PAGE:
GRAND RAPIDS — Velocity USA Inc., a Grand Rapids-based bicycle parts manufacturer, uses a small, passionate staff to produce incredibly durable and performance-oriented equipment for the world’s toughest riders.
Matt Ruiter, general manager of Velocity, has been working for the company since he started “just packing boxes” in the warehouse 14 years ago.
“I honestly wasn’t into cycling when I started here,” Ruiter told MiBiz. “But I was into making stuff and I really liked mechanical things and seeing how things work.”
After joining Velocity, it didn’t take long for Ruiter’s attitude about cycling to shift.
“I could see how cool the product was and quickly learn how cool cycling is and that it isn’t just riding a crappy department store bike around your neighborhood. I immediately got into it,” he said. “The passion of the owners and the people that were working here was appealing — they’re just people that are really into what they’re doing.”
The company manufactures aluminum bicycle rims with raw material sourced from “the same place that NASA buys their extrusion,” Profile Precision Extrusions of Phoenix, Ariz.
These specialized extrusions can hold incredibly tight tolerances both in material dimension and quality, according to Ruiter.
The aluminum is rolled into a wheel shape, drilled, polished and then colored through a chemical process known as anodizing in a 16,000-square-foot facility in southeast Grand Rapids. Velocity’s rims can then be assembled with wheels at the plant or sold by themselves to OEMs, bike shops, or occasionally, direct to customers.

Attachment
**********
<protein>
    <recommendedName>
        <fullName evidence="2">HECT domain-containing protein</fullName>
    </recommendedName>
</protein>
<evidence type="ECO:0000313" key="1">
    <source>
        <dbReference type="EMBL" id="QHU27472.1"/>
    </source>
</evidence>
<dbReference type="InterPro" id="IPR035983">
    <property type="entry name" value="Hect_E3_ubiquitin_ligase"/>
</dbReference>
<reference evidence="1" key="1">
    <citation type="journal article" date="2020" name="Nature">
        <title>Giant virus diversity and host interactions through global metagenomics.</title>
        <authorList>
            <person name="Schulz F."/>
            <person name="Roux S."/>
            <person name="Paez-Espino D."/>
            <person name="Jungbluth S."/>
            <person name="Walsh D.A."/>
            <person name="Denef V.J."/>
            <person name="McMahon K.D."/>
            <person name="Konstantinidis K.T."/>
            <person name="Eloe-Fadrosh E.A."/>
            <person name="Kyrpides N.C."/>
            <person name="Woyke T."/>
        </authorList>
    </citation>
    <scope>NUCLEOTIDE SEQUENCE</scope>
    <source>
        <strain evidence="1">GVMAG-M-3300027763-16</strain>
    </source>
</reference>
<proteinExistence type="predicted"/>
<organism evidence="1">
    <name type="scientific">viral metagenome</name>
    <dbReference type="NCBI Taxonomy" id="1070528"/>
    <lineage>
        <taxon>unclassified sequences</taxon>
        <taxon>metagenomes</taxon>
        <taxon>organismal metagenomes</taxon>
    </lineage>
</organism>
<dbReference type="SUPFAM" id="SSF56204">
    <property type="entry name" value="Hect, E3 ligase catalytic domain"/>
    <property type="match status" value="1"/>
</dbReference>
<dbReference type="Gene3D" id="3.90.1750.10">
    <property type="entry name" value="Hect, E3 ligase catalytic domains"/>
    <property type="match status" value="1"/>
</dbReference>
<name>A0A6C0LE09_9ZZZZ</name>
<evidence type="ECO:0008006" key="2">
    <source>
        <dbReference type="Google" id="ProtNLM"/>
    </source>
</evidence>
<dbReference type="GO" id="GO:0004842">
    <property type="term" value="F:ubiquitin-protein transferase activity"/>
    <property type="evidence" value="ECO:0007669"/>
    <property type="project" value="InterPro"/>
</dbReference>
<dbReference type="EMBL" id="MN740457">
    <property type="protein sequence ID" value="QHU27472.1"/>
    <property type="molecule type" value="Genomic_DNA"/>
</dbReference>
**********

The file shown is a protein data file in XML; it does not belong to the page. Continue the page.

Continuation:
Founded down under
The company was started by two brothers, Tom and John Black, who were originally from Michigan.
Tom Black started making adjustable water bottle cages for bicycles from his new home in Brisbane, Australia and selling them in that market. Soon after, Black asked his brother in Grand Rapids to help with sales in the U.S.
“In the very beginning of the company, the large portion of sales were to the Australian cycling market as the U.S. demand grew,” Ruiter said.
While manufacturing continued with Tom Black in Brisbane and sales and shipping grew with John Black in Grand Rapids, the company expanded into manufacturing more bicycle parts, including its celebrated rims. Demand in the U.S. eventually outpaced the Australian market.
In 2012, Tom Black packed up the Australian facility and moved it to Jacksonville, Fla., making Velocity one of the only U.S.-made bicycle rim manufacturers, according to Ruiter. Then, in 2016, the company consolidated all production and distribution into its Grand Rapids-based facility.
“The thoroughness of improvements that have been installed, across our product line, has sped up in the last few years after we consolidated into one location,” Ruiter said. “The process of installing those quality control checks has been really expedited now that we have the sales team, the marketing team, and essentially, everybody who is a company stakeholder in one building and able to get direct feedback.”
Quality control is paramount in a company like Velocity, which uses 15 employees to handmake, sell and distribute 40,000 high-end bicycle rims per year. As such, Velocity is a niche business when compared to its competitors, according to Ruiter.